And now the important point to answer the initial question of @irelandscape. Dark matter is a key ingredient to explain the formation of the galaxies.

[image credits: NASA/ESA (Public domain)]

At the beginning of its history, the universe was a uniform soup.

At some point perturbations appeared and consisted in the seeds for star formation, and to a larger extend to the formation of galaxies and clusters of galaxies.

This can be simulated and confronted to the present structure of the universe, so that these structure formation simulations provide interesting information on cosmology and how cosmological models could work (and could not work).

In particular, structure formation tells us that dark matter must be there as a major component of these seeds for structure formation. Without dark matter, we would simply not have the galaxy structure that is observed today.

The results of these simulations moreover provide interesting information on how dark matter has to be distributed in the universe.


Let us now focus on one very specific example: the amount of dark matter in a small volume around the sun. This is what is called the local dark matter density.

[image credits: NASA/ESa (public domain)]

First, by local, we mean a few hundreds of parsecs around the sun. In kilometers, this consists in something of the order of 1014 kiliometers.

We are indeed in the domain of cosmology and astrophysics: small distances may be incredibly large for the tiny humans we are….

It turns out that the density of dark matter is not zero, and it is even kind of large. In a volume 1027 cubic meters, or the volume of the sun, one should find more or less 1000 tons of dark matter.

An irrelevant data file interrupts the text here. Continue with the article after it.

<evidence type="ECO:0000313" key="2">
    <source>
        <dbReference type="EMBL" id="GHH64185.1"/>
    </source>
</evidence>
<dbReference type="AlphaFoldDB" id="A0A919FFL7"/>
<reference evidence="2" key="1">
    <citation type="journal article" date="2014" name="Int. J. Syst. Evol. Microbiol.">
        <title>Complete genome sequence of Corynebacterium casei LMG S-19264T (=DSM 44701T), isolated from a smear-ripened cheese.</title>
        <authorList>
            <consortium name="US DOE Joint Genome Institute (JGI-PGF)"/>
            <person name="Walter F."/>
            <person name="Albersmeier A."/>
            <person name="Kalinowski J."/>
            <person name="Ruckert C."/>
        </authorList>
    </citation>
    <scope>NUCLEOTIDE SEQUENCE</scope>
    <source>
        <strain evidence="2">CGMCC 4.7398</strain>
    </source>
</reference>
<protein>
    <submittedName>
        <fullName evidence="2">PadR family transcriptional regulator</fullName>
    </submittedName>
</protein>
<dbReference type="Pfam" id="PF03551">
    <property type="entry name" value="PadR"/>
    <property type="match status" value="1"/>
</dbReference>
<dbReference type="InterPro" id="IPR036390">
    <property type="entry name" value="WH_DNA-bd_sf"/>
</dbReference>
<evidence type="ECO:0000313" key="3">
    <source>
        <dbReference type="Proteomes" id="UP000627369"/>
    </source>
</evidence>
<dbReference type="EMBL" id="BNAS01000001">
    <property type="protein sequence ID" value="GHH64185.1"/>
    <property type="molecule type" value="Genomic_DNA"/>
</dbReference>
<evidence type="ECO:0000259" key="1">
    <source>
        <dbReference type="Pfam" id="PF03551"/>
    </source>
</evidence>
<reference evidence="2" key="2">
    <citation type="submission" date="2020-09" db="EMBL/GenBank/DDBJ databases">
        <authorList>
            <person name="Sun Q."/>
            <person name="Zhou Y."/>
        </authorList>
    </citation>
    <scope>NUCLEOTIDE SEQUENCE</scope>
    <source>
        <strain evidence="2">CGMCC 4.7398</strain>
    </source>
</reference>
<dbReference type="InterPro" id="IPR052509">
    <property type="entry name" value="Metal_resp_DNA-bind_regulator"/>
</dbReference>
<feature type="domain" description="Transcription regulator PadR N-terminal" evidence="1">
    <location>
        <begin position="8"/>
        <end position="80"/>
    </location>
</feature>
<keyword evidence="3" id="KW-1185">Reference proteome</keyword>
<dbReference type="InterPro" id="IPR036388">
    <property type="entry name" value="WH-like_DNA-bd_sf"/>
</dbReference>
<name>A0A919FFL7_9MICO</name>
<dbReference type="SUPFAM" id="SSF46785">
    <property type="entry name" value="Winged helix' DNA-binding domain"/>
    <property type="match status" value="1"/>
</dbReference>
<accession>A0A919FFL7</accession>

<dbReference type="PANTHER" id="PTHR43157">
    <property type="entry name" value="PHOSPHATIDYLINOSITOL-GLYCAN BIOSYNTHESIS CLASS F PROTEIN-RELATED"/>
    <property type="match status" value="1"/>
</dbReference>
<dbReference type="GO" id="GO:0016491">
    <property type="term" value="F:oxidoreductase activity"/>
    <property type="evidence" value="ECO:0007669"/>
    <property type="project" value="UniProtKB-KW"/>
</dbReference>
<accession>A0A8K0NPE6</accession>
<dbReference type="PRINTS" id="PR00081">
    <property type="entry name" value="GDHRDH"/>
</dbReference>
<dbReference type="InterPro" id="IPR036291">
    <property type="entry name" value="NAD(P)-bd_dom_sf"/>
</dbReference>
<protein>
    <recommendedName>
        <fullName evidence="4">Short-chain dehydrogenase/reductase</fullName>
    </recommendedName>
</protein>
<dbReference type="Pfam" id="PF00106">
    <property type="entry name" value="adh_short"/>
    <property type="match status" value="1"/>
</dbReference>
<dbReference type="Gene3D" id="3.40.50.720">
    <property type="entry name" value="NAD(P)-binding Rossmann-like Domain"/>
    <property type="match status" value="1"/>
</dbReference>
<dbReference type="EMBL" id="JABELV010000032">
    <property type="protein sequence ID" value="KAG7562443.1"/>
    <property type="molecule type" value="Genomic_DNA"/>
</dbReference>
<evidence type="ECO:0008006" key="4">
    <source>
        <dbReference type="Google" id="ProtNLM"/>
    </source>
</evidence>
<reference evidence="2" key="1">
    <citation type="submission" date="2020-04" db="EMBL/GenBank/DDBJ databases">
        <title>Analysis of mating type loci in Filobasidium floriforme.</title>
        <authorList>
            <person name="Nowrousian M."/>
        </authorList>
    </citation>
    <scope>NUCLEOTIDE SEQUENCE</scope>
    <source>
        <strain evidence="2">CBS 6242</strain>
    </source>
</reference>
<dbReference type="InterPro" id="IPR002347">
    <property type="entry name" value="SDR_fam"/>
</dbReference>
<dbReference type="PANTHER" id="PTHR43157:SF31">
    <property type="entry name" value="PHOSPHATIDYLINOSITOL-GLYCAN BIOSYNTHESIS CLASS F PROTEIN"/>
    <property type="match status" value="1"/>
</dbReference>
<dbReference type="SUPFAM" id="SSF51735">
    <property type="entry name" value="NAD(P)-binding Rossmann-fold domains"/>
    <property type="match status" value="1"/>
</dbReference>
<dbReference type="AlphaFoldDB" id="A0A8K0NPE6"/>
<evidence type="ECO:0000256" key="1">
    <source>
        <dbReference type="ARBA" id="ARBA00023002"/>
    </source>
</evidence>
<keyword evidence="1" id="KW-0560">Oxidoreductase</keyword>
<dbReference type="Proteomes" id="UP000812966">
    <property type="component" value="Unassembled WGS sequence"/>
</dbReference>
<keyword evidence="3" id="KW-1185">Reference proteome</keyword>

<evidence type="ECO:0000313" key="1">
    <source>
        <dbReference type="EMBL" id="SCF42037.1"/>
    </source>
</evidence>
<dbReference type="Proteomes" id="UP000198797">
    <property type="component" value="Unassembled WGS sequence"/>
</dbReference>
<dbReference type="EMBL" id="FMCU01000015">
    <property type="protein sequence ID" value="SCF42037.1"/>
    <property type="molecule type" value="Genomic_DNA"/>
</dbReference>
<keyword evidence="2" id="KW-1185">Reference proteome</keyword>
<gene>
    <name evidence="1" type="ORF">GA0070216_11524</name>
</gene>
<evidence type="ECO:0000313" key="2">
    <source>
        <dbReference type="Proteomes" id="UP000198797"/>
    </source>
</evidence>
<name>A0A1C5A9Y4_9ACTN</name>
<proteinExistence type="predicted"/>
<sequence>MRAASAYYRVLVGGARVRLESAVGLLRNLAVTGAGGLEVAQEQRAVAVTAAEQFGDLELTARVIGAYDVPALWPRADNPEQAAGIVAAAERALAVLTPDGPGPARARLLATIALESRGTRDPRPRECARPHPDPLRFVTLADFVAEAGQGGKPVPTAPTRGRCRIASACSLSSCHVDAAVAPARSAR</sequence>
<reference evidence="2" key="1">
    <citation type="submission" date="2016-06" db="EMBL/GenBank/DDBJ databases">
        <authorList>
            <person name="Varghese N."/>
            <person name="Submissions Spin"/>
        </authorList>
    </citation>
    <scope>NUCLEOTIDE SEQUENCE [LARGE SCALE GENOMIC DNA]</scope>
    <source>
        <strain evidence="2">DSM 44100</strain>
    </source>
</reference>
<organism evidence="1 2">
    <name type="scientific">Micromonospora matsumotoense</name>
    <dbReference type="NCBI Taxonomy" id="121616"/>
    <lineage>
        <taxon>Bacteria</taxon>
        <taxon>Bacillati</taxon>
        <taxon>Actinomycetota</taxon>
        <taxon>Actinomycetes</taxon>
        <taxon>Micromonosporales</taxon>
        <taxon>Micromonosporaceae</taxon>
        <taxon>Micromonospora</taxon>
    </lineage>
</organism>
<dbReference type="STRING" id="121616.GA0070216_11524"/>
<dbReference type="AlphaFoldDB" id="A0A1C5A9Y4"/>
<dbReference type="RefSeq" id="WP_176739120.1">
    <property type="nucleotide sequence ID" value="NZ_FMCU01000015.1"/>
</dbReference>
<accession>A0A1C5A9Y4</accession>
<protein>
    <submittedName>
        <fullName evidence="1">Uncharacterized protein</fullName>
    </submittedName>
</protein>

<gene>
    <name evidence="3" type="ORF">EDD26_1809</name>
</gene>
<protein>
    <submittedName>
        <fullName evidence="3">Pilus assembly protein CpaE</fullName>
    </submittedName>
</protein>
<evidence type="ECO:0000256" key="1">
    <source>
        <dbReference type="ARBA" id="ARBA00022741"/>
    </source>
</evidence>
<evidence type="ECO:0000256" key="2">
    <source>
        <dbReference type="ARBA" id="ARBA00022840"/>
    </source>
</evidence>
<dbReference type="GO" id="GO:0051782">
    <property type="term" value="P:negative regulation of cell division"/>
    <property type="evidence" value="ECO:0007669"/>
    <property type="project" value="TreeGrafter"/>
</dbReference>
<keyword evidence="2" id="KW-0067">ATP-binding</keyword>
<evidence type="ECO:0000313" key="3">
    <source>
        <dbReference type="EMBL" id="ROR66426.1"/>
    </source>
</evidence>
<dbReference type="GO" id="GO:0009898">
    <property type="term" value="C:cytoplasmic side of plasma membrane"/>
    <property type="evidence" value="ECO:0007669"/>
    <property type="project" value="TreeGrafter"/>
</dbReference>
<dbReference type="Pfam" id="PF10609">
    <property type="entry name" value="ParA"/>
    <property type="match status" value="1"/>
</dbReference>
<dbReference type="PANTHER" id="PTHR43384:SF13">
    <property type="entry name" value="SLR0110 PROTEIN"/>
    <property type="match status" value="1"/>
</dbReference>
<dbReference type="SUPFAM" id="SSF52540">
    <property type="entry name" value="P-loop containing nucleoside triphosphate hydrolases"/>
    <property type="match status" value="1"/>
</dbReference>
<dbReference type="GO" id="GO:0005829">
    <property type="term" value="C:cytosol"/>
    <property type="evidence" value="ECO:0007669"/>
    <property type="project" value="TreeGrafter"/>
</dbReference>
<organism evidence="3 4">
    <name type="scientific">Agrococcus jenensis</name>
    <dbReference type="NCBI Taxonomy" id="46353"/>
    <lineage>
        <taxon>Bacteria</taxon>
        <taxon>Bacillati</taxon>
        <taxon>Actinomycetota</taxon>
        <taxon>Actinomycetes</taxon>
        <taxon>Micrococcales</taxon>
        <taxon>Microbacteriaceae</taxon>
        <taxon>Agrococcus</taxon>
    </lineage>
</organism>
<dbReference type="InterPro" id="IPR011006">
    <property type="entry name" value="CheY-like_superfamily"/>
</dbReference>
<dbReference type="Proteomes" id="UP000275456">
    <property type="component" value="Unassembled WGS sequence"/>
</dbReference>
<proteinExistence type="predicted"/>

Of course, at the astrophysical level, this is a small number. The sun weights in contrast 2 x 1027 tons.

The nice point is that physicists can use this information to constrain dark matter models and get information on what it could be or could not be. There is some dark matter inside the sun that should give rise to observable signals that could be used as constraints on models. But this will be the topic of my next post, this one being already long enough ;)


In this post, I tried to answer to the question of the amount of dark matter contained in our solar system. I first reviewed briefly how dark matter was invented, i.e. to explain the motion of stars in distant galaxies. I have then discussed a few extra features (among many) of dark matter and how the dark matter hypothesis was reinforced by measurements in the fossil radiation left over from the big bang (the cosmic microwave background), gravitational lensing and the formation of the large-scale structures in our universe.this is

In particular, simulations of galaxy formation indicate that we should have a non-negligible amount of dark matter locally (by local, one means a few millions of millions of kilometers around the sun).

So the answer of question is yes, we have some dark matter inside the sun and in or solar system.

This amount is however far from being substantial. We have roughly 1000 tons of dark matter in the sun, which contributes to 0.0000000000000000000001% of the mass of the sun.

In a next post, I will give details on how physicist can use this information, and this tiny proportion of dark matter inside the sun, to constrain models of dark matter.


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Hi, thanks for the nice article! :-)

I hope I'm not being thick here but if the universe is composed of 85% of dark matter, is it not surprising that only 0.0000000000000000000001% of the mass sun is composed of DM?

How do scientists reconciliate the huge gap between these two numbers?

Over the course of billions of years, shouldn't the sun and some DM in its path have coalesced through gravity?